At a time of uncertainty in healthcare and civic life, leadership is deeply in demand. That’s why athenaInsight is running a three-part series on the “Leader’s triangle:” How vision, culture, and operations work in tandem to define an organization and provide a framework for change.
Here, Harvard Business School professor Amy Edmondson shares her take on how culture can drive innovation — and why a culture of “psychological safety” is key to healthcare performance.
The healthcare industry is at a critical juncture. In this time of profound change, when regulatory uncertainty is high, leaders must steer their organizations and people in new directions — often without a precise understanding of the ultimate destination. If an organization is to be responsive to course corrections and remain buoyant through unforeseen challenges, it must have a strong and resilient culture. Shaping culture is one of the leader’s most important responsibilities.
In order to build a strong culture, leaders must first understand how it relates to the other dimensions of leadership. Peter Drucker, perhaps the most quoted management thinker of all time, reportedly quipped, “culture eats strategy for lunch.” No strategy will succeed if the organization’s culture is operating against it.
Yet it’s more accurate to say that culture is inextricably linked with strategy. Culture must support strategic execution, and a great strategy can help reinforce elements of a strong culture. As my Harvard Business School colleague Len Schlesinger points out, what drives organizational performance is not strategy but the alignment of strategy with operations.
And in my research in and outside of healthcare, I find that culture is what drives operational excellence. Culture, operations, and strategic vision are thus linked in a reinforcing cycle.
Consider, for example, how strategy relies on culture: A strategy built on being a preferred service provider, through extraordinary attention to detail and customer caring, will fail unless it is supported by a culture that exudes warm, friendly interactions, and a relentless pursuit of accuracy.
On the other hand, a strategy built on being the low-cost player in a competitive market will only work if cost containment and efficiencies are pursued with zeal in a manner that becomes second nature to employees.
Defining culture, for good
So what exactly is “culture?” This popular buzzword has a firm rooting in academic research. In general, culture is comprised of beliefs and behaviors that people come to take for granted. Culturally reinforced behaviors can become second nature in one organization — but stand out as odd in another.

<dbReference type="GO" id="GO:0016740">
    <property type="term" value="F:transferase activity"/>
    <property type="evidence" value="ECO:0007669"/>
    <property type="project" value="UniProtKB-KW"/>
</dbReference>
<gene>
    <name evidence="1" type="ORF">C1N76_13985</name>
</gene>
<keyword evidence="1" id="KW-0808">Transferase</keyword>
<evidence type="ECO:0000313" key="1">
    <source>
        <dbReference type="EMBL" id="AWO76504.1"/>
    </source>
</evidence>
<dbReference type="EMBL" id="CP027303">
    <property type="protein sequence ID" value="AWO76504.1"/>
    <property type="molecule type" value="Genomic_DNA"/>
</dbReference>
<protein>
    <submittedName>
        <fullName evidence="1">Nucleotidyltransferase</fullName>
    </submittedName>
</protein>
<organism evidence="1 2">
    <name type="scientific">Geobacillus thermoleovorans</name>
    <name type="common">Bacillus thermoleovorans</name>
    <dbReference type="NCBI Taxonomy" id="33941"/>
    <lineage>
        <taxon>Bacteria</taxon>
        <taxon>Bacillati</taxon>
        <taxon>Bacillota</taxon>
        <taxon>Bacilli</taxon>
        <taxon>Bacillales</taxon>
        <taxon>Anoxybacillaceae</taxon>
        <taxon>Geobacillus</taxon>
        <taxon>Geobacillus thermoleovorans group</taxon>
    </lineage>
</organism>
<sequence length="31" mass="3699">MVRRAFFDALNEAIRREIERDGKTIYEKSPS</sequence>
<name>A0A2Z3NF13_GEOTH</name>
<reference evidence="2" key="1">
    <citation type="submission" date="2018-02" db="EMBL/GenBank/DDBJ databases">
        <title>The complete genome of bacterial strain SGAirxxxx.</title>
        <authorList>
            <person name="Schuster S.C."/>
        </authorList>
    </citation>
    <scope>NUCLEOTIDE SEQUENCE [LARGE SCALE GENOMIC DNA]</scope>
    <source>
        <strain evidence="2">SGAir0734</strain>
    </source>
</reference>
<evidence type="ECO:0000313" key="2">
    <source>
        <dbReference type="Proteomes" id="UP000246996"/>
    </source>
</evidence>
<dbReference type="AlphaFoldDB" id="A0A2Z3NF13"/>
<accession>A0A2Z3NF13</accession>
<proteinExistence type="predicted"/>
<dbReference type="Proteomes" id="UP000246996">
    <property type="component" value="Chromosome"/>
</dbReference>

Edgar Schein, a Professor Emeritus at MIT Sloan, offered a framework that presents culture as consisting of three layers, each more subtle than the prior. The first is artifacts and symbols, such as logos, uniforms, office design, and the like. The second is espoused values. The third is basic underlying assumptions.
Importantly, culture is a property of a group. Organizations have cultures; individuals do not. A work team has a culture of its own, and its culture is powerfully shaped by the culture of its organization. Departments and functional groups typically exhibit slight variations on an organizational culture; these variations stem from shared occupational beliefs and behaviors. Even so, the dominant organizational culture typically sets the parameters for such variations.
Using this understanding of what culture is, what does it take to build the kind of culture necessary to succeed? Today’s healthcare organizations face an apparent conundrum: They need a culture that supports innovation and change while simultaneously enabling flawless execution and quality. “Move fast and break things,” a characteristic motto of Silicon Valley entrepreneurs and innovators, isn’t an advisable cultural ethos for the life-and-death setting of healthcare. Nor is another cultural rallying cry for innovators, “fail early, to succeed sooner.”
Healthcare is complex, and complex systems are, by their nature, risk-prone. And yet safety is paramount. Can a single organizational culture support innovation and safety?
I believe the answer is yes.
Hierarchy vs. psychological safety
In my research, I have discovered that organizations can be innovative and able to minimize risk at the same time. They achieve this seeming contradiction through building a culture I call “psychological safety.” In a psychologically safe culture, people recognize their ability and responsibility to speak up with potentially controversial ideas and questions — in the service of both finding new and better ways of doing things (innovation) and catching and correcting error (safety). They don’t fear stigmatization or retribution and, as a result, they feel free to think creatively and to point out process failures in a timely manner.